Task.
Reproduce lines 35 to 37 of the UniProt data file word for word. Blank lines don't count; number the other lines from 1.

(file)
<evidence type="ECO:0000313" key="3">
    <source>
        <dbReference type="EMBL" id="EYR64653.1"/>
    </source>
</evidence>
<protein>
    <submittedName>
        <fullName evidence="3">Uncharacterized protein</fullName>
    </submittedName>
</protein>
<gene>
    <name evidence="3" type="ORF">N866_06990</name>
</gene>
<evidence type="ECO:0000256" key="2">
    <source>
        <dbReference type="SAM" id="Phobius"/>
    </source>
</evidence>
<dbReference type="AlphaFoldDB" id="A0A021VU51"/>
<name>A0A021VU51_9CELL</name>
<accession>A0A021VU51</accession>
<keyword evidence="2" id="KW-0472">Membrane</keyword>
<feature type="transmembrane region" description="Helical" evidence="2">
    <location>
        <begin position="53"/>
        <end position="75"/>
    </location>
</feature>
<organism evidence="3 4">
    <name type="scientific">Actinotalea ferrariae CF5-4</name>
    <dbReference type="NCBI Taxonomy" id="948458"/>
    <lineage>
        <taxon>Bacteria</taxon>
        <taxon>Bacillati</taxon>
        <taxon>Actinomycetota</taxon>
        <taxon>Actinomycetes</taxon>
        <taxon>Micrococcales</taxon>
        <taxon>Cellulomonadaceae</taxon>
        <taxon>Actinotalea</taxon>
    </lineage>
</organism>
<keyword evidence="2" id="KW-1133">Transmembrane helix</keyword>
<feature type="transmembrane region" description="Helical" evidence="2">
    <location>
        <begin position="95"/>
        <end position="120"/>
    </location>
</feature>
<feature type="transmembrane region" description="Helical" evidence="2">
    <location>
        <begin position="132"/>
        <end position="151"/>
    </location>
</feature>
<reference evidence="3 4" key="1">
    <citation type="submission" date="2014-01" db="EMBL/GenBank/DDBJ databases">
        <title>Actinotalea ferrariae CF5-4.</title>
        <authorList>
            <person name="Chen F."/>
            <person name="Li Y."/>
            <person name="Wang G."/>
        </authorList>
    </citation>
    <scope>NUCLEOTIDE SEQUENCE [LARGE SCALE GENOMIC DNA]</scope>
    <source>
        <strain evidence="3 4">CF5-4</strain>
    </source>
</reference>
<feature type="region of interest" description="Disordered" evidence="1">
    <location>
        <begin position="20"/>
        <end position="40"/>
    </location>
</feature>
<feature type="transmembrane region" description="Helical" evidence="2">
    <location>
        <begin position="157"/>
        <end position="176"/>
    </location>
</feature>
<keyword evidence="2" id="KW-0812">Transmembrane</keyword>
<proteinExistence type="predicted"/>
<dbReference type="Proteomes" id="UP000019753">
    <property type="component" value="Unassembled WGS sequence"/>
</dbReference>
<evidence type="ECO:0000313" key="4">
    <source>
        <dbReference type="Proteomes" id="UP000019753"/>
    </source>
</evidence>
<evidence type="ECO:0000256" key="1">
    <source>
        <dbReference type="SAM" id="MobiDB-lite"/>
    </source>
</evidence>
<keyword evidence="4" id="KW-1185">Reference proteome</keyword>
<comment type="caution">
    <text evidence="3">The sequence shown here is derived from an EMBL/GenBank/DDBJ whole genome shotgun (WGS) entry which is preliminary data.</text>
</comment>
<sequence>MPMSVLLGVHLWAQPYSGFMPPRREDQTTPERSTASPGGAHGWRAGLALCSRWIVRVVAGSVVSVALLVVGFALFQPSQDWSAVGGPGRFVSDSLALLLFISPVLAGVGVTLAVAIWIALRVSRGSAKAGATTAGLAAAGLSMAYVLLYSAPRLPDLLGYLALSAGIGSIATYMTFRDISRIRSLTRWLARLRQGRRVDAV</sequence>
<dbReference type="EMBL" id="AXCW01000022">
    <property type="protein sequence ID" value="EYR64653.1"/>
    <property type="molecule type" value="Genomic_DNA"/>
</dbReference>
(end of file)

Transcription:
        <taxon>Actinomycetota</taxon>
        <taxon>Actinomycetes</taxon>
        <taxon>Micrococcales</taxon>